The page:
It was Martin's watch on top that fateful day. Instead of paying attention to his watch, Martin's attention is fixed on Nathaniel. Martin has noticed Nathaniel has a habit of learning over a certain rail and he weighs up how he can cause the ship to manoeuvre to wash him overboard.
As a direct result of Martin's dereliction the Destroyer veers from its zigzag course just enough for a U boat to slam a torpedo into its side. The effect is devastating and the Destroyer sinks almost immediately taking all hands with it; although the force of the explosion casts Martin into the icy waters of the North Atlantic.
For the rest of the crew the struggle is over.Read more ›
To read this novel is like experiencing a vivid fever dream. It's with relief that you emerge to an ending that changes the whole meaning of what went before.
Ostensibly, it's the story of a man who is shipwrecked - the descriptions of drowning at the beginning will curl your hair. He is then washed up on a rock in the middle of the ocean, where he has to keep himself alive by eating sea anemones and catching rainwater in his souwester.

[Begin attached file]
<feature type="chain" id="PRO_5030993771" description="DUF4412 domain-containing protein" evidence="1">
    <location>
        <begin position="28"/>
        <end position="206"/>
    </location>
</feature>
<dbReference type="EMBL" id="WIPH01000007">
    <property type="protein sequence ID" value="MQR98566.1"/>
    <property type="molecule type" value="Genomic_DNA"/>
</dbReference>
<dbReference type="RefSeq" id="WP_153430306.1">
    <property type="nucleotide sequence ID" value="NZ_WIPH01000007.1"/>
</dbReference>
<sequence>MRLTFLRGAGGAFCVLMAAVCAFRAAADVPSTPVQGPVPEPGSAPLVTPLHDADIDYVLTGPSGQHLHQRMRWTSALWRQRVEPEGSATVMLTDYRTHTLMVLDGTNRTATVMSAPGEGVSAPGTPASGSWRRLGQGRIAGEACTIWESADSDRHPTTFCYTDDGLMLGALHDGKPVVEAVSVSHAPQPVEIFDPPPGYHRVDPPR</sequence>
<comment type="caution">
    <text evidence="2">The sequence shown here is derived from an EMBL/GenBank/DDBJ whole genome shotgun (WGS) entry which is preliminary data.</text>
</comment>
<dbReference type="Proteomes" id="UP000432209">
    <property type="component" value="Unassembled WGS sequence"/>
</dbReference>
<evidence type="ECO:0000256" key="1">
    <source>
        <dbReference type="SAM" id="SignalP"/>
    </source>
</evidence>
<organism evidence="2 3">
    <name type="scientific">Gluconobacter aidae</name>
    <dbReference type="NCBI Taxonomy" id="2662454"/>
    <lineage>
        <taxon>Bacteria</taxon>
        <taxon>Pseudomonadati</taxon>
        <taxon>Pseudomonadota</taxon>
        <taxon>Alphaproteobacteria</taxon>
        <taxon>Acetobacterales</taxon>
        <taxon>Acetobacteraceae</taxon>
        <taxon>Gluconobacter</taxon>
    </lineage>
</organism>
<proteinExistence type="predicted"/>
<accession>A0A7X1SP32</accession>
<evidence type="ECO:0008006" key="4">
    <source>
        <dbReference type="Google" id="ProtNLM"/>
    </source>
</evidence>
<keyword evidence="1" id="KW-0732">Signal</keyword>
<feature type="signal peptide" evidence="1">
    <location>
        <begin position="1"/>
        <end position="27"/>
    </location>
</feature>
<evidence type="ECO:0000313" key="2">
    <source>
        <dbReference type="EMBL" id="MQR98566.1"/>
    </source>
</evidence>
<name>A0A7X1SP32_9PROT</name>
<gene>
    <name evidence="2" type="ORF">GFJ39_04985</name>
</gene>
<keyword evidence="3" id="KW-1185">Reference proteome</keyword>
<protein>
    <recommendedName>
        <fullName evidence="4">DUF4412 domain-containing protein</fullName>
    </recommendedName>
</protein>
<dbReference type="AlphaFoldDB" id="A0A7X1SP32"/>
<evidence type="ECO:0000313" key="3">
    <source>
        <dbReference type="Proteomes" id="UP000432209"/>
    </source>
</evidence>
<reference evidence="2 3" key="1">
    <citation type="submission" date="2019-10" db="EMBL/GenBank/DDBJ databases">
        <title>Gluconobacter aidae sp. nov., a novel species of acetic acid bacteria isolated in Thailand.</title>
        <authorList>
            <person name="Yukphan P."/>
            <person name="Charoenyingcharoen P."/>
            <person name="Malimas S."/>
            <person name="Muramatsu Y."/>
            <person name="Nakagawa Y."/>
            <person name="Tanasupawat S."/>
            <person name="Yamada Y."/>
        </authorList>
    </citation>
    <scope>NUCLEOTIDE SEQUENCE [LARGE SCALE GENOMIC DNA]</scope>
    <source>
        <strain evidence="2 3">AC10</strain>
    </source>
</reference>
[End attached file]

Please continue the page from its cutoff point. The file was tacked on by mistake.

During the course of his time on the rock, he suffers sunburn, sunstroke and food poisoning, but it's the things in his mind that threaten him the most. And we gradually learn things about him that make us wonder whether we really want him to survive or not.
And then we get to the end... Wonderful!
If readers are looking for summaries, notes and synopsis, please look elsewhere.
Golding seemed to have cornered the examination syllabi at one time, GCSE "Lord of the Flies" and A-Level, "Pincher Martin". It is a fascinating book which challenges some expectations of the novel, perhaps one of the reasons it was listed for the advanced level. It is a classical example of one of Golding's favourite narrative techniques, i.e. to isolate his characters allowing only their actions to affect their lives directly.
Golding at his best is excellent and this is one of his best.